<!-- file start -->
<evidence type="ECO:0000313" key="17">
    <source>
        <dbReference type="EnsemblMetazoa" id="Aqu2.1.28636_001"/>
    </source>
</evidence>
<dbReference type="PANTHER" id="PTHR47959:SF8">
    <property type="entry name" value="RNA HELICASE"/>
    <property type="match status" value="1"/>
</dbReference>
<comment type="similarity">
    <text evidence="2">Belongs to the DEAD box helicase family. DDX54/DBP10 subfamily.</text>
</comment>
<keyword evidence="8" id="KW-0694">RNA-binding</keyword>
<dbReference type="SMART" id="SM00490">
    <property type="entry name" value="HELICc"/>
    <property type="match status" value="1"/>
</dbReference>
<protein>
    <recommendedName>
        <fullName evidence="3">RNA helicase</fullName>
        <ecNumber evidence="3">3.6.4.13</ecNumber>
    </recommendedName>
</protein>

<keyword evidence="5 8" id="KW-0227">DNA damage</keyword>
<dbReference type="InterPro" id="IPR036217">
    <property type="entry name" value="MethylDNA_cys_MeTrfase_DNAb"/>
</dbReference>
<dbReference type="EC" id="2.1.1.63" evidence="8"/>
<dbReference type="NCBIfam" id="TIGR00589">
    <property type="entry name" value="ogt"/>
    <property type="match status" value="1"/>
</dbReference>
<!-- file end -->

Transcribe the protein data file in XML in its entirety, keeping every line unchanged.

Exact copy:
<evidence type="ECO:0000313" key="17">
    <source>
        <dbReference type="EnsemblMetazoa" id="Aqu2.1.28636_001"/>
    </source>
</evidence>
<dbReference type="PANTHER" id="PTHR47959:SF8">
    <property type="entry name" value="RNA HELICASE"/>
    <property type="match status" value="1"/>
</dbReference>
<comment type="similarity">
    <text evidence="2">Belongs to the DEAD box helicase family. DDX54/DBP10 subfamily.</text>
</comment>
<keyword evidence="8" id="KW-0694">RNA-binding</keyword>
<dbReference type="SMART" id="SM00490">
    <property type="entry name" value="HELICc"/>
    <property type="match status" value="1"/>
</dbReference>
<protein>
    <recommendedName>
        <fullName evidence="3">RNA helicase</fullName>
        <ecNumber evidence="3">3.6.4.13</ecNumber>
    </recommendedName>
</protein>

<keyword evidence="5 8" id="KW-0227">DNA damage</keyword>
<dbReference type="InterPro" id="IPR036217">
    <property type="entry name" value="MethylDNA_cys_MeTrfase_DNAb"/>
</dbReference>
<dbReference type="EC" id="2.1.1.63" evidence="8"/>
<dbReference type="NCBIfam" id="TIGR00589">
    <property type="entry name" value="ogt"/>
    <property type="match status" value="1"/>
</dbReference>